In a follow-up to President Biden’s Executive Order on AI last year, the U.S Secretary of Commerce Gina Raimondo has announced the formation of the U.S. AI Safety Institute Consortium (AISIC).

AISIC will bring together over 200 AI creators and users, academics, government and industry researchers, and civil society organizations, according to the National Institute of Standards and Technology (NIST). 

According to NIST, AISIC is a part of the U.S. AI Safety Institute and its focus will be working on the actions outlined in the President’s Executive Order.

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“The U.S. government has a significant role to play in setting the standards and developing the tools we need to mitigate the risks and harness the immense potential of artificial intelligence. President Biden directed us to pull every lever to accomplish two key goals: set safety standards and protect our innovation ecosystem. That’s precisely what the U.S. AI Safety Institute Consortium is set up to help us do,” said Raimondo.

NIST has outlined six main areas that the consortium will focus on. These include establishing a space for sharing AI knowledge, engaging in interdisciplinary research, prioritizing research and evaluation requirements that will allow for a better understanding of AI’s impacts on society, identifying approaches for collaborative development of technology, inventing mechanisms for streamlining agency input, and enabling assessment and evaluation of AI systems.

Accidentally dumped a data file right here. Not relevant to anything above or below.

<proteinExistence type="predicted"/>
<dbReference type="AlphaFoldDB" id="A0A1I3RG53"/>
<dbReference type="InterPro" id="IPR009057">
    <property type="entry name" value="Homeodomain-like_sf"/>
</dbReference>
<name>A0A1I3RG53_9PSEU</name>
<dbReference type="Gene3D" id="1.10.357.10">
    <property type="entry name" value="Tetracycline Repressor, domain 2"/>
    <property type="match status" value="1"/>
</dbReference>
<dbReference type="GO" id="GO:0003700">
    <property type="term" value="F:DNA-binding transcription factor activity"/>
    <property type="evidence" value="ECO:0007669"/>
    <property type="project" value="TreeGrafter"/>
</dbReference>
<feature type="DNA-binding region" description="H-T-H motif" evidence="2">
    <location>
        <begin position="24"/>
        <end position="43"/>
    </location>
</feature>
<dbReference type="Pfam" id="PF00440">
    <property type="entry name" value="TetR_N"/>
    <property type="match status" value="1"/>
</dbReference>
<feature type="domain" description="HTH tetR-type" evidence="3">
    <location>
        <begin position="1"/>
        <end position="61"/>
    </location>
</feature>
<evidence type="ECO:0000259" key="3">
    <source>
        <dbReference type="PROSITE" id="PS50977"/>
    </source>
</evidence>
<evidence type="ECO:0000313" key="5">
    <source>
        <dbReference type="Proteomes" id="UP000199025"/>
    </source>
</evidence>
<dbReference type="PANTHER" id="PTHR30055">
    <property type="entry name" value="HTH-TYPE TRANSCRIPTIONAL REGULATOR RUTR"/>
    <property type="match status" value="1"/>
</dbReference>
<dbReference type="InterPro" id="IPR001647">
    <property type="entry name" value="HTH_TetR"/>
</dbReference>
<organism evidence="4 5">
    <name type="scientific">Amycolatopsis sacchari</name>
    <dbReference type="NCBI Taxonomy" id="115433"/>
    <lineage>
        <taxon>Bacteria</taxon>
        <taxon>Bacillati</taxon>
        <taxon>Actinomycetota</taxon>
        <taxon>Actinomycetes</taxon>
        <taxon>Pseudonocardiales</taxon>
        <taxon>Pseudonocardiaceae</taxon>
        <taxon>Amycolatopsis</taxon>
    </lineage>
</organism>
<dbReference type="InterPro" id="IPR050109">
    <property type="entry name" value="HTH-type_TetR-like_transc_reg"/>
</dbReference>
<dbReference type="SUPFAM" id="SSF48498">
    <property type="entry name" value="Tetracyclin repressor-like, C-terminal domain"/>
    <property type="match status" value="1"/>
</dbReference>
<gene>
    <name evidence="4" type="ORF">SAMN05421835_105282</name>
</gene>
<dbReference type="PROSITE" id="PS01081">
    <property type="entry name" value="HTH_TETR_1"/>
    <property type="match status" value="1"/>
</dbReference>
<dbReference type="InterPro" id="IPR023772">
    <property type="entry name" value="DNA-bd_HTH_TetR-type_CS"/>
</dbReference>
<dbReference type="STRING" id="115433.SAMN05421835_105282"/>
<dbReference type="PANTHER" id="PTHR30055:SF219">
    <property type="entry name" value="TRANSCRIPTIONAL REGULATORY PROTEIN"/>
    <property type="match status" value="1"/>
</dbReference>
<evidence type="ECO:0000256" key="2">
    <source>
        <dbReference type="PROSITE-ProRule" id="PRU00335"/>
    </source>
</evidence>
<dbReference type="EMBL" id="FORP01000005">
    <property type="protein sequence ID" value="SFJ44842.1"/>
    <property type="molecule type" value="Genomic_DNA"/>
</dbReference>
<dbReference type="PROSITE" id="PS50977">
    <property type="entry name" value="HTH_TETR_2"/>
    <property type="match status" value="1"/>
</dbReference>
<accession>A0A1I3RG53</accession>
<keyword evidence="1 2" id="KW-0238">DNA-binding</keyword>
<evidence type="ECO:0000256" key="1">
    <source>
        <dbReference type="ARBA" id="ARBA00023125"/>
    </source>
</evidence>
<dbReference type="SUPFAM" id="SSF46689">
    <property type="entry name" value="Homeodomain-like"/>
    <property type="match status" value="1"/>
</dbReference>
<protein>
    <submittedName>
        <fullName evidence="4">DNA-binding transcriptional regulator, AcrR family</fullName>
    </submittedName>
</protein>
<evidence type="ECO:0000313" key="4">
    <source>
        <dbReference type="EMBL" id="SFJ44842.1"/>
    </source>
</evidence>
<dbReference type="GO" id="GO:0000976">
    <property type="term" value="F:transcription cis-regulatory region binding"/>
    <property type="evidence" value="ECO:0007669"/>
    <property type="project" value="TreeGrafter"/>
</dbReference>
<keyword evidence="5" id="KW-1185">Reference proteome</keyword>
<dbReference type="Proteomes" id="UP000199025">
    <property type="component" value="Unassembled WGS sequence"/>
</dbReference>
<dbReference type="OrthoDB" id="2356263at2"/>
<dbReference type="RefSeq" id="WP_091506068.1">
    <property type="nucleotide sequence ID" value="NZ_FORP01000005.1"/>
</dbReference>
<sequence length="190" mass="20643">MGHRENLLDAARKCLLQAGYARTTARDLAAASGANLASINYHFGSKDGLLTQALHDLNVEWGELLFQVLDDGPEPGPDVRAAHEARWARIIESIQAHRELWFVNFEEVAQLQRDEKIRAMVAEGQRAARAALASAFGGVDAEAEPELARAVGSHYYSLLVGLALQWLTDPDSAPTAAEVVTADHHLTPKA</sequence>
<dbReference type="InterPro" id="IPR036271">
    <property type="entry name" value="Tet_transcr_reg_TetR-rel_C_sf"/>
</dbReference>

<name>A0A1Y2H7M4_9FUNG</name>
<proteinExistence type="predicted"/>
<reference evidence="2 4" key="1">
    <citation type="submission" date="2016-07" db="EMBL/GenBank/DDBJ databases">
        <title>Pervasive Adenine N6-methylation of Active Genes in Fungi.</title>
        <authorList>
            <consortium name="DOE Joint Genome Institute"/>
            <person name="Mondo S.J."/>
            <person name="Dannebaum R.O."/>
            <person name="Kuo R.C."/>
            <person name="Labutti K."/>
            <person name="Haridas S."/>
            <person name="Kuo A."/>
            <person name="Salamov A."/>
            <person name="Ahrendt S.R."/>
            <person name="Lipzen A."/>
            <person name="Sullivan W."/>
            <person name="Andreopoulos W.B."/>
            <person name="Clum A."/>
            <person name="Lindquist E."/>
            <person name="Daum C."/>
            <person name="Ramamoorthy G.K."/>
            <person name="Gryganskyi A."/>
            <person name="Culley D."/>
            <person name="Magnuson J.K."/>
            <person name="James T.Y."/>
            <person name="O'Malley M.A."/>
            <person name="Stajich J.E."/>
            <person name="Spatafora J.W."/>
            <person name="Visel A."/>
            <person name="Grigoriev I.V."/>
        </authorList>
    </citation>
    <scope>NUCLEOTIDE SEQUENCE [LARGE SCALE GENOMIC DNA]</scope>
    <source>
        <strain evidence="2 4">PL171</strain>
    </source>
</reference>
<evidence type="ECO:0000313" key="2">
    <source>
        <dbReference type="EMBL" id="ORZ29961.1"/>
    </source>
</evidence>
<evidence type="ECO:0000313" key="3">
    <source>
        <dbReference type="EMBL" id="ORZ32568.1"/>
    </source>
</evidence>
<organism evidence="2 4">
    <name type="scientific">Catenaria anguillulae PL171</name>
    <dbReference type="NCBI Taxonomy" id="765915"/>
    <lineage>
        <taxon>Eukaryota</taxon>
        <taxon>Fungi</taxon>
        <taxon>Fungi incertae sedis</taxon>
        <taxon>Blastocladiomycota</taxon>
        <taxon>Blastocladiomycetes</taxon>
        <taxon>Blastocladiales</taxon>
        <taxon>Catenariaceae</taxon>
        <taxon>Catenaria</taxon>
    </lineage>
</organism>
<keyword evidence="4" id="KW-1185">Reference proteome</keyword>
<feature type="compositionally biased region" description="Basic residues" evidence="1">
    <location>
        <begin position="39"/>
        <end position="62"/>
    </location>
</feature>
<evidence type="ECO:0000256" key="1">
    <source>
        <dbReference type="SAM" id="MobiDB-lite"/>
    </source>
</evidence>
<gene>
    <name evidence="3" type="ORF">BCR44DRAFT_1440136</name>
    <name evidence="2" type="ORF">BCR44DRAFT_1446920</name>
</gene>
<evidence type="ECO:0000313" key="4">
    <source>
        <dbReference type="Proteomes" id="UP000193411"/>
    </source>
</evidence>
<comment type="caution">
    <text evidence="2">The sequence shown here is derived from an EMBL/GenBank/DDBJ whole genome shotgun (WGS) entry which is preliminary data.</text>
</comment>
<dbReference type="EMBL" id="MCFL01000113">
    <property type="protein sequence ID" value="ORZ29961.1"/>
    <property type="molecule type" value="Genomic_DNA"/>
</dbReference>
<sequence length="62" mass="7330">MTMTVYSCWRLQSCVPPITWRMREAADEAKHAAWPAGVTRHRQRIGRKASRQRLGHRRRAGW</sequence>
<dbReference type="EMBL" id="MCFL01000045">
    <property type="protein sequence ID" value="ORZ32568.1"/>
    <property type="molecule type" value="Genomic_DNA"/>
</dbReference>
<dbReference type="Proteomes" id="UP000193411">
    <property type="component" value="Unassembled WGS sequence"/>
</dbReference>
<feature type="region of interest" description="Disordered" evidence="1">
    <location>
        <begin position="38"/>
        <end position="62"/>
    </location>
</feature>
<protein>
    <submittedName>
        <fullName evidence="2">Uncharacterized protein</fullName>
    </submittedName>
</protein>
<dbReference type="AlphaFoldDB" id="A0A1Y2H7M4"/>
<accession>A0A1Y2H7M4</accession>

AISIC includes over 200 founding members, including Amazon, Apple, GitHub, Google, IBM, Intel, Meta, Microsoft, OpenAI, Salesforce, and more. 

A number of universities are also involved, including Carnegie Mellon, Cornell, Duke, NYU, Princeton, and Purdue, to name a few. Several open-source foundations are members of the consortium as well, such as Free Software Foundation, Linux Foundation, and Responsible AI Institute. 

“AI is moving the world into very new territory,” said Laurie E. Locascio, Under Secretary of Commerce for Standard and Technology and Director of NIST. “And like every new technology, or every new application of technology, we need to know how to measure its capabilities, its limitations, its impacts. That is why NIST brings together these incredible collaborations of representatives from industry, academia, civil society and the government, all coming together to tackle challenges that are of national importance.”